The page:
Comment 7 by JamesR :

Sjoerd @4 Or how about the deeply held moral belief that religion is poison.

This is a state issue in which there should already be a separation of religion. Can you see the difference between telling someone their beliefs are poison and telling someone that they themselves are poison?

Sat, 05 Nov 2011 22:31:12 UTC | #887701

Sjoerd Westenborg's Avatar Comment 9 by Sjoerd Westenborg

Comment 8 by QuestioningKat :

This is a state issue in which there should already be a separation of religion. Can you see the difference between telling someone their beliefs are poison and telling someone that they themselves are poison?

One could argue that you have to start reversing the process of desecularistation somewhere, starting with the most recent developments, because those are usually easier to fight. A downside to this is that it indeed may appear that your concern is only with that development, and that you've agreed with the earlier changes up to that one.

Which tactic would you prefer? Don't give previous desecularisations credit by immediately going for re-enforcement of all secular rights on national level, or targeting these 'small things' and be more likely to change the situation on a short(er) term? I'm assuming here that state legislation is easier to fight/reverse than legislation on a national level.

I hope this makes sense..

Sat, 05 Nov 2011 23:45:58 UTC | #887717

Marc Country's Avatar Comment 10 by Marc Country

This section does not prohibit a statement of a sincerely held religious belief or moral conviction...

My moral conviction tells me that religious people are cocksuckers. That's a metaphor.

Sun, 06 Nov 2011 01:26:30 UTC | #887739

A. R's Avatar Comment 11 by A. R

As a Michigan resident, I can assure you that there are may of us who are outraged at this and are looking into defeating this heinous excuse for a law.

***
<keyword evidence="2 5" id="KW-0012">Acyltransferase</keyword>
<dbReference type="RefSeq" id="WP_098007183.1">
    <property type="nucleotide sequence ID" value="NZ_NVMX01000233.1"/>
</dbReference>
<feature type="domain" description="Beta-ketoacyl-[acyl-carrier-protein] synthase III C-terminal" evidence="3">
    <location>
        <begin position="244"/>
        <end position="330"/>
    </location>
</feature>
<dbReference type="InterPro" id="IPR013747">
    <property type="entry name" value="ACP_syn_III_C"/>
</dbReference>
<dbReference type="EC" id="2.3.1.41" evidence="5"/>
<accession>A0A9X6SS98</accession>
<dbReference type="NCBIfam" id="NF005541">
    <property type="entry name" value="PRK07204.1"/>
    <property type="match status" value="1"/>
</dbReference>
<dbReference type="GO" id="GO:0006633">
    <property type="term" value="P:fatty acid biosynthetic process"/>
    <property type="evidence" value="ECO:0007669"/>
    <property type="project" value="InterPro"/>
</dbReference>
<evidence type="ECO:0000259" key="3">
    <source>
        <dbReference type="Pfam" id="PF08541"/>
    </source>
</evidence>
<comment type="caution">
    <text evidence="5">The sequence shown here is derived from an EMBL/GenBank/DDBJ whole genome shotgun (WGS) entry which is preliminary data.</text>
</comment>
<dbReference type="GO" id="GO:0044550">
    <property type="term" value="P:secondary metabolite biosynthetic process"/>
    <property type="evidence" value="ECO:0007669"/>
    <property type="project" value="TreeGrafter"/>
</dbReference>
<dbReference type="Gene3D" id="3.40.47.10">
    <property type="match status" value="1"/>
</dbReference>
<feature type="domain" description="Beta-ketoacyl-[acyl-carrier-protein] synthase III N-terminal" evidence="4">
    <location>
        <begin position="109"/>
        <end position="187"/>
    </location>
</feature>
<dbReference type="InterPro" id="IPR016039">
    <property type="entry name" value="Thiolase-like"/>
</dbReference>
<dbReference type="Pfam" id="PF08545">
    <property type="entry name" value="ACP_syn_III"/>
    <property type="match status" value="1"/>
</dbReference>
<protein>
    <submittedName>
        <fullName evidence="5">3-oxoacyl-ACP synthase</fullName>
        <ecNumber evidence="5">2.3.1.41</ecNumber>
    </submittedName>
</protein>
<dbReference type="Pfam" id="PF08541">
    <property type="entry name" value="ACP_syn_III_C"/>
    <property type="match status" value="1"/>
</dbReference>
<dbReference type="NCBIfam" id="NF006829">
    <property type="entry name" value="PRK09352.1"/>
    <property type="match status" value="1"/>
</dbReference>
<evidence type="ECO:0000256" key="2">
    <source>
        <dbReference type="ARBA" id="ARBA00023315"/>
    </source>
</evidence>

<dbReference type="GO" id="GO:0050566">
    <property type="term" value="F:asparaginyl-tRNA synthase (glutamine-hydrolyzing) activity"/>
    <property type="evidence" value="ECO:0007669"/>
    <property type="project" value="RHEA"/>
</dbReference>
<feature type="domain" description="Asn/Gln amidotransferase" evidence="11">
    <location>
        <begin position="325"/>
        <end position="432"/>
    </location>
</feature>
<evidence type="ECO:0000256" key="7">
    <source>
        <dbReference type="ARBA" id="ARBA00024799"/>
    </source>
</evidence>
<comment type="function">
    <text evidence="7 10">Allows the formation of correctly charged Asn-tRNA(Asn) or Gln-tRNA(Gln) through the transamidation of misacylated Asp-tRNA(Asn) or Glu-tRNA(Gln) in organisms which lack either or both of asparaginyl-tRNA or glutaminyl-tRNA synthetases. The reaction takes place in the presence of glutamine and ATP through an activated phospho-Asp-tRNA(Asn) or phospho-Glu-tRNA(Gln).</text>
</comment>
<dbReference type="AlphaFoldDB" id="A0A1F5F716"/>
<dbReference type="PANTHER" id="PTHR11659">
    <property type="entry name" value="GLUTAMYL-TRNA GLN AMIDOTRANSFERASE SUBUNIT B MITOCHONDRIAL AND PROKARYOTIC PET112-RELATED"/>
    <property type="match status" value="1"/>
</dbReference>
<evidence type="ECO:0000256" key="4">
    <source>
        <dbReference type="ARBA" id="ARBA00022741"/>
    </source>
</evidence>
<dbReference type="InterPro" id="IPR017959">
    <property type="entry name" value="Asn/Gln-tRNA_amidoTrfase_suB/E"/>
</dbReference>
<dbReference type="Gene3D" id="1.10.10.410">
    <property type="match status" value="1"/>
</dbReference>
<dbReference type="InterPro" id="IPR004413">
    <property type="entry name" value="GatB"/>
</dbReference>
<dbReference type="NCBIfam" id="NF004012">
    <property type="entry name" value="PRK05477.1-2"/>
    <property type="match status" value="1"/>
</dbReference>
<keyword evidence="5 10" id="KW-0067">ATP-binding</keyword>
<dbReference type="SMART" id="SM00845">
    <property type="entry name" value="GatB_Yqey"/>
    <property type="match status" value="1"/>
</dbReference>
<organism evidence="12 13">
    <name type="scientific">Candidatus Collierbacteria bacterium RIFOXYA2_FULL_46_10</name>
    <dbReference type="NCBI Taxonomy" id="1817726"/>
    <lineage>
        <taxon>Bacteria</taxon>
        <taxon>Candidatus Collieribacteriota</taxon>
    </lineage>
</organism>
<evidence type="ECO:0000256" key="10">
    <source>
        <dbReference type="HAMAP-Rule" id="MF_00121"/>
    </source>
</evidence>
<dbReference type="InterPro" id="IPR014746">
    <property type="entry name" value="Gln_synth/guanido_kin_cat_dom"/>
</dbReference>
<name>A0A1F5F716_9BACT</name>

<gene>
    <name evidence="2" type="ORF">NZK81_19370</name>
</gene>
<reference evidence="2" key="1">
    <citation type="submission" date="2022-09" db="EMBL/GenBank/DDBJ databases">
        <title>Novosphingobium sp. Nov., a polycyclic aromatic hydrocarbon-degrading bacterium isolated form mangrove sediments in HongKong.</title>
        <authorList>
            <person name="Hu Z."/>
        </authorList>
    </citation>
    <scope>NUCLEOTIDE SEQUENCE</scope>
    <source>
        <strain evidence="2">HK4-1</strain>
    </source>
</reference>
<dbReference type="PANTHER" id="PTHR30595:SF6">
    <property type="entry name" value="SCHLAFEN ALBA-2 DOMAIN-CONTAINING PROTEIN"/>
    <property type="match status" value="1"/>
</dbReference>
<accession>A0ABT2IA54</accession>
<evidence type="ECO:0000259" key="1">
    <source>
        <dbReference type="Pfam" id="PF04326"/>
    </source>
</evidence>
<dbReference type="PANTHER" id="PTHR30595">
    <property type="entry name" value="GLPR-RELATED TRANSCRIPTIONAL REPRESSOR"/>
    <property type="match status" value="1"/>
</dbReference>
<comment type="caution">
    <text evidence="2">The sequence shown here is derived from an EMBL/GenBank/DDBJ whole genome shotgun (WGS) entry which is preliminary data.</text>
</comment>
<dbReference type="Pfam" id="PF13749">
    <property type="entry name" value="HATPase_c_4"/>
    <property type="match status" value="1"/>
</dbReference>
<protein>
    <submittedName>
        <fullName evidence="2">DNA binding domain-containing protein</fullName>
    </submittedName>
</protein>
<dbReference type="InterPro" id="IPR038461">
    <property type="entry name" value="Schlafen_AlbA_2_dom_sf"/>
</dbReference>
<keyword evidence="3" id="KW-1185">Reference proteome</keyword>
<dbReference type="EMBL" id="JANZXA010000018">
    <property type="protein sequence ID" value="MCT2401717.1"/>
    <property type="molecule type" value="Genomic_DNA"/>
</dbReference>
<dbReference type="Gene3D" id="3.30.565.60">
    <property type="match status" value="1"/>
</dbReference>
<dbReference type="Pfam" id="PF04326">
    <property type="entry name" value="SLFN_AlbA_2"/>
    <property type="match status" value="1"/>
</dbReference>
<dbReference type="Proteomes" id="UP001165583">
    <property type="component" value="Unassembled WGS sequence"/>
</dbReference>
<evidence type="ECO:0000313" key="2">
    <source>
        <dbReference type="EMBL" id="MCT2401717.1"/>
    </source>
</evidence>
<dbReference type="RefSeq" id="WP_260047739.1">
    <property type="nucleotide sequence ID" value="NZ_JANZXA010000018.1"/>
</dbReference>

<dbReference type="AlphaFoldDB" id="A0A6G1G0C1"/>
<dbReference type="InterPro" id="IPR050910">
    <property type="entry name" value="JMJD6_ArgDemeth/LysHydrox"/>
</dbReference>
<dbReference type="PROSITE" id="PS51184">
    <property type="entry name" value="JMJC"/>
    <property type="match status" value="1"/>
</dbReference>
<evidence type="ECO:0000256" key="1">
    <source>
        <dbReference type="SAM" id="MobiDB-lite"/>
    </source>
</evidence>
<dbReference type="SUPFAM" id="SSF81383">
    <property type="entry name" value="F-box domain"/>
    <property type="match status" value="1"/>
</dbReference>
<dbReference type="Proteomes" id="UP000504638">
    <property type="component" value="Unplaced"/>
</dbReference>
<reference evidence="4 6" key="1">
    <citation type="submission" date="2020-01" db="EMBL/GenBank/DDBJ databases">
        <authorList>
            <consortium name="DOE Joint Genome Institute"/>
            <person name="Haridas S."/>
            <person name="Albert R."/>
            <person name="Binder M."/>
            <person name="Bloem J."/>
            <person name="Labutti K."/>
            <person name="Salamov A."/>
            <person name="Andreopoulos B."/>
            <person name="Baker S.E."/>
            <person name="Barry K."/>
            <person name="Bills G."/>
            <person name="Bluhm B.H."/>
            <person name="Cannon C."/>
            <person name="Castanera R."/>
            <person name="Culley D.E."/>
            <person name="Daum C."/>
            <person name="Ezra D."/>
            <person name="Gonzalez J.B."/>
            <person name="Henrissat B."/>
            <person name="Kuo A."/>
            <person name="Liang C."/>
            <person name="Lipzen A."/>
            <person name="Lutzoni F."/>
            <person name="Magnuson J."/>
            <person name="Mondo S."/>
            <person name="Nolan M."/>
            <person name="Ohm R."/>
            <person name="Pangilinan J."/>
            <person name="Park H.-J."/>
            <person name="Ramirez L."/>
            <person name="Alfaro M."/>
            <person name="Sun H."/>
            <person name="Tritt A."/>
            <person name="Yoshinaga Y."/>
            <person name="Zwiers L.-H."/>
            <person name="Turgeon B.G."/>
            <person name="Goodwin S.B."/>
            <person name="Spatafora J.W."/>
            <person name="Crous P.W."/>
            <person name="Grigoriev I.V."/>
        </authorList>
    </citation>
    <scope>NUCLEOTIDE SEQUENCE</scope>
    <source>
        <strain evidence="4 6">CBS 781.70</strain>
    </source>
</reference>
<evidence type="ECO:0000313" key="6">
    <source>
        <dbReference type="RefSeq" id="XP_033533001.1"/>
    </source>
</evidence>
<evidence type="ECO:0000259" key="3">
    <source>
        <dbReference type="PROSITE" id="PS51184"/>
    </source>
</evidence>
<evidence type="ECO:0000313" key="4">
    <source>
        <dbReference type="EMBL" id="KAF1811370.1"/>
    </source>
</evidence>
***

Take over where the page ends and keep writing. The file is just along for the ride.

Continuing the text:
Sun, 06 Nov 2011 03:17:20 UTC | #887769

aquilacane's Avatar Comment 12 by aquilacane

It's funny, you know. Here they are saying "without god, people will believe they can do anything." It looks to me as if it's them who believe they can do anything with god.

And, I'm fucked to know how they can't see it.

Sun, 06 Nov 2011 03:44:18 UTC | #887774

Bernard Hurley's Avatar Comment 13 by Bernard Hurley

Comment 7 by JamesR :

Sjoerd @4 Or how about the deeply held moral belief that religion is poison.

Ah, but "deeply held" is a synonym for "held for religious reasons", so this belief is ruled out of court.

Sun, 06 Nov 2011 13:02:13 UTC | #887836

Bernard Hurley's Avatar Comment 14 by Bernard Hurley

Comment 12 by aquilacane :

It's funny, you know. Here they are saying "without god, people will believe they can do anything." It looks to me as if it's them who believe they can do anything with god.

And, I'm fucked to know how they can't see it.

You seem to have found something those "with god" can't do.

Sun, 06 Nov 2011 13:03:56 UTC | #887837

keith54's Avatar Comment 15 by keith54

The First Amendment requires not that religionists be given a free pass on bullying, but that our public schools be free from religion

First Amendment:

"Congress shall make no law respecting an establishment of religion, or prohibiting the free exercise thereof; or abridging the freedom of speech, or of the press; or the right of the people peaceably to assemble, and to petition the Government for a redress of grievances."